With many practices purchasing laboratory equipment, it is important to point out the limitations of hematology analyzers and stress the importance of reviewing blood smears. Even with the top of the line analyzers that veterinary diagnostic laboratories use today, there are certain abnormalities that can only be identified by trained eyes.
Abnormalities Commonly Identified on Slide Review
- Accurate assessment of platelet numbers when clumping is present
- WBC Morphology: left shift (bands and more immature forms), toxic change, stimulated vs. neoplastic lymphocytes, unusual and/or unclassified cells including blasts, mast cells, and basophils
- RBC Morphology: nucleated RBCs , polychromasia, poikilocytosis
Example: “Chancy”: 8 year old MN DSH; history of anorexia and lethargy of two days duration; physical exam revealed fever (104.9) and icterus, abdomen slightly painful. Clinic ran in-house CBC. The attending veterinarian was concerned about possible Mycoplasma hemofelis/immune-mediated anemia resulting in icterus and began treatment with fluids, doxycycline and prednisone.
Phoenix Comments: Mild anemia without polychromasia. Neutrophils show slight to moderate toxic change, and there is a mild left shift to bands. This supports active, perhaps septic inflammation. Lack of neutrophilia suggests that inflammation/infection is acute and/or overwhelming. Systemic infection can result in mild icterus due to functional cholestasis, but rule-out cholestasis due to pancreatitis, hepatic or GI disease.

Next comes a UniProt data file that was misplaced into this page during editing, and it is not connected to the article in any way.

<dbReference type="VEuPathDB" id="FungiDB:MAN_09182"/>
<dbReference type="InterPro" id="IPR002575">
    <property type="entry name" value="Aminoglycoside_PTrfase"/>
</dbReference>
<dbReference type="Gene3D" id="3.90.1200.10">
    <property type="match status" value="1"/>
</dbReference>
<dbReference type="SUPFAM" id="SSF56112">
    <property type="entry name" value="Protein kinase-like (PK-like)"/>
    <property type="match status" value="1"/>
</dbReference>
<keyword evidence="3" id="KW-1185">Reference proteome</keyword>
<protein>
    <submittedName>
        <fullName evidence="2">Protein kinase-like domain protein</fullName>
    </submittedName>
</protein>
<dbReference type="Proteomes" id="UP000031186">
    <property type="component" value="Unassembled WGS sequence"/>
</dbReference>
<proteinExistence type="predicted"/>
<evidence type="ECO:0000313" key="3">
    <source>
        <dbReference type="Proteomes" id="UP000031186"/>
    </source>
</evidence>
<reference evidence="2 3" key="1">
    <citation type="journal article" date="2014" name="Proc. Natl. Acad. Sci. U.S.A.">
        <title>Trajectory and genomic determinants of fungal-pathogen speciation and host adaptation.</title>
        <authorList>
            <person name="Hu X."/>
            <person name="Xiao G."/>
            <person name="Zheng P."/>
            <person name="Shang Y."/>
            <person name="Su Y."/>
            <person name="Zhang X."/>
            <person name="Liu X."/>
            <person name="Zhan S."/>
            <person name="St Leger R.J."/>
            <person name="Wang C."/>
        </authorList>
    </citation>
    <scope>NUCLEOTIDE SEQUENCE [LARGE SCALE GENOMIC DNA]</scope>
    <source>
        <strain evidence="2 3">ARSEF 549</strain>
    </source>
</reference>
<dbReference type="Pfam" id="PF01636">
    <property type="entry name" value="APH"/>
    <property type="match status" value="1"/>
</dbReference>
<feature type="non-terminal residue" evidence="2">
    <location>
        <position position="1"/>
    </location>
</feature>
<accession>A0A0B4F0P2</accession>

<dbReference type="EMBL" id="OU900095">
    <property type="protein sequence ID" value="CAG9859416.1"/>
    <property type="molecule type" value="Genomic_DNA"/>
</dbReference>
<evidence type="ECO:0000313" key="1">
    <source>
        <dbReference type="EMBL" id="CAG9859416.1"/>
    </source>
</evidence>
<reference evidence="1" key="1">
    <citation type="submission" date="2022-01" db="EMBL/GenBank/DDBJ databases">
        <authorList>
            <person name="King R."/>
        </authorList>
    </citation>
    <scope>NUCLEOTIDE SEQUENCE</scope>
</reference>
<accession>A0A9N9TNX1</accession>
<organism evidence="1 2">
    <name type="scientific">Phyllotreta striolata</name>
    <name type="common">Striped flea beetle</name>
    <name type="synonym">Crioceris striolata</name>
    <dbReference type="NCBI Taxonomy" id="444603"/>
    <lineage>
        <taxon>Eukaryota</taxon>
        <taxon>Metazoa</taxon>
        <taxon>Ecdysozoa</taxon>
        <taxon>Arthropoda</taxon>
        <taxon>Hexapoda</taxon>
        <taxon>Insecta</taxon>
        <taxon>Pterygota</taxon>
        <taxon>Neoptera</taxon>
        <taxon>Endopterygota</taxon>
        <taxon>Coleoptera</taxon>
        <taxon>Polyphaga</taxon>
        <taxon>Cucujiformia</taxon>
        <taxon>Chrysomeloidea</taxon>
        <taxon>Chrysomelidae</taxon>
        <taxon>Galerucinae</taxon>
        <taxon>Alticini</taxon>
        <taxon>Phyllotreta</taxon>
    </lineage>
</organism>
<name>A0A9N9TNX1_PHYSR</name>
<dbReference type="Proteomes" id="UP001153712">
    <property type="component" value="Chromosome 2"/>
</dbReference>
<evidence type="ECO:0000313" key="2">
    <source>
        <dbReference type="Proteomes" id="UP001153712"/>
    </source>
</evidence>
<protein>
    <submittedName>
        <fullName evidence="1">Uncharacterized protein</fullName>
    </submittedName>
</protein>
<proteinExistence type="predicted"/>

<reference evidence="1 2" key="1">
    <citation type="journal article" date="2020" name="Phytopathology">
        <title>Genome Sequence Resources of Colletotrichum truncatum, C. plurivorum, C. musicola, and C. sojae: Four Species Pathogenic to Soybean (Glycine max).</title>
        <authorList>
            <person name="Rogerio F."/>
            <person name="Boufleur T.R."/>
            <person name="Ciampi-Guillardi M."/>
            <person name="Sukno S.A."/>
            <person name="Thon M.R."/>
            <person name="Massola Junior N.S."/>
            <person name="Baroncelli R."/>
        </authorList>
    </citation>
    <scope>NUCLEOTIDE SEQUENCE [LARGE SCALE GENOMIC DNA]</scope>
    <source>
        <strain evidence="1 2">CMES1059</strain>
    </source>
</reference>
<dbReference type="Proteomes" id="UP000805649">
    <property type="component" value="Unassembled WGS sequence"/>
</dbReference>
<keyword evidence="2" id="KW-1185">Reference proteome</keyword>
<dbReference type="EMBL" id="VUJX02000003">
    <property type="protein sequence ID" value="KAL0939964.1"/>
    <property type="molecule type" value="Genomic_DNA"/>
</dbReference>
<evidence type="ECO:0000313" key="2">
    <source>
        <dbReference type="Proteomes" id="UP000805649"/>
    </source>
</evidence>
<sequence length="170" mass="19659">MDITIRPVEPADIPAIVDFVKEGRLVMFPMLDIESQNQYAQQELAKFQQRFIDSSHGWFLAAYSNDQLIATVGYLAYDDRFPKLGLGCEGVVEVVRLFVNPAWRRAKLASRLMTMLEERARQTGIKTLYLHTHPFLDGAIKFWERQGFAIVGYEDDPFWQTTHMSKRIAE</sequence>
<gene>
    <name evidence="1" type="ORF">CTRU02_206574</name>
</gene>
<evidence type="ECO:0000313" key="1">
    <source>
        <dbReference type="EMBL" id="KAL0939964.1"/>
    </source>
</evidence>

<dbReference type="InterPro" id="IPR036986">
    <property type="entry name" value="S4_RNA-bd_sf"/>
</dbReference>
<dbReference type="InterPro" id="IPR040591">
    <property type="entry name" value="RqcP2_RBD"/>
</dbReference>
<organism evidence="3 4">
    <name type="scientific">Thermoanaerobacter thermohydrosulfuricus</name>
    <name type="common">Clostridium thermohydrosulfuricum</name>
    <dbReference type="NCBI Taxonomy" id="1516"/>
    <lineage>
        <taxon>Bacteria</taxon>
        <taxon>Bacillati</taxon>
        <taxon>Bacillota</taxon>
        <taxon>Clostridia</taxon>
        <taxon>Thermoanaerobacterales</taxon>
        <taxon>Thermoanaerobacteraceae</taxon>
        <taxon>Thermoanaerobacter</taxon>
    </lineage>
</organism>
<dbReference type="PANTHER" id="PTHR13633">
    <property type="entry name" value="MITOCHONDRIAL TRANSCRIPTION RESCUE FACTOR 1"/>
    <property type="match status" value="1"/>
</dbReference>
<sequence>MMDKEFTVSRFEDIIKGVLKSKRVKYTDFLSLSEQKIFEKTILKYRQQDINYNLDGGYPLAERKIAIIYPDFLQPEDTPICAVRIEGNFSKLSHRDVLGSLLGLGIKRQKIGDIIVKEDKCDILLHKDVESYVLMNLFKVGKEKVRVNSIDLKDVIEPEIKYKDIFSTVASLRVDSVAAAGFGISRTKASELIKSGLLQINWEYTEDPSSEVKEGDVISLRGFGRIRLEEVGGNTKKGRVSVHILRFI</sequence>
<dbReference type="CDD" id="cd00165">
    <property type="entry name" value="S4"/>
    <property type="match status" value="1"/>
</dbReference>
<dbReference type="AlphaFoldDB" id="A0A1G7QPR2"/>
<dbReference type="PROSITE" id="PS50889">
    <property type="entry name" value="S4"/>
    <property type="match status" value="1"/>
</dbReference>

Assessment: In-clinic HCT was not accurate. The HCT was flagged as inaccurate by the analyzer as it did not match the hemoglobin concentration, but was not rerun. Larger toxic neutrophils and bands were likely classified as monocytes by the in-clinic analyzer. A high monocyte count on the hematology analyzer should always prompt a manual review to verify the monocytosis or correctly classify the toxic neutrophils, large potentially atypical lymphocytes, or mast cells, etc that may have been incorrectly classified as monocytes.
Based on the Phoenix CBC results, prednisone was discontinued, broad spectrum antibiotics for suspected infection begun and the source of the infection (pancreatitis) identified.
Examples of what can only be found on reviewing the blood smear:
Take home point: It is very important to be familiar with the limitations of your hematology analyzer. Know how to assess the results for inaccuracies. Review a blood smear to confirm your analyzer’s results and detect those subtle changes not detected by the analyzer. It is in the patient’s best interest to confirm questionable in-clinic results by a veterinary reference laboratory.
Pathologist reviews are free of charge for all CBCs performed at Phoenix Lab.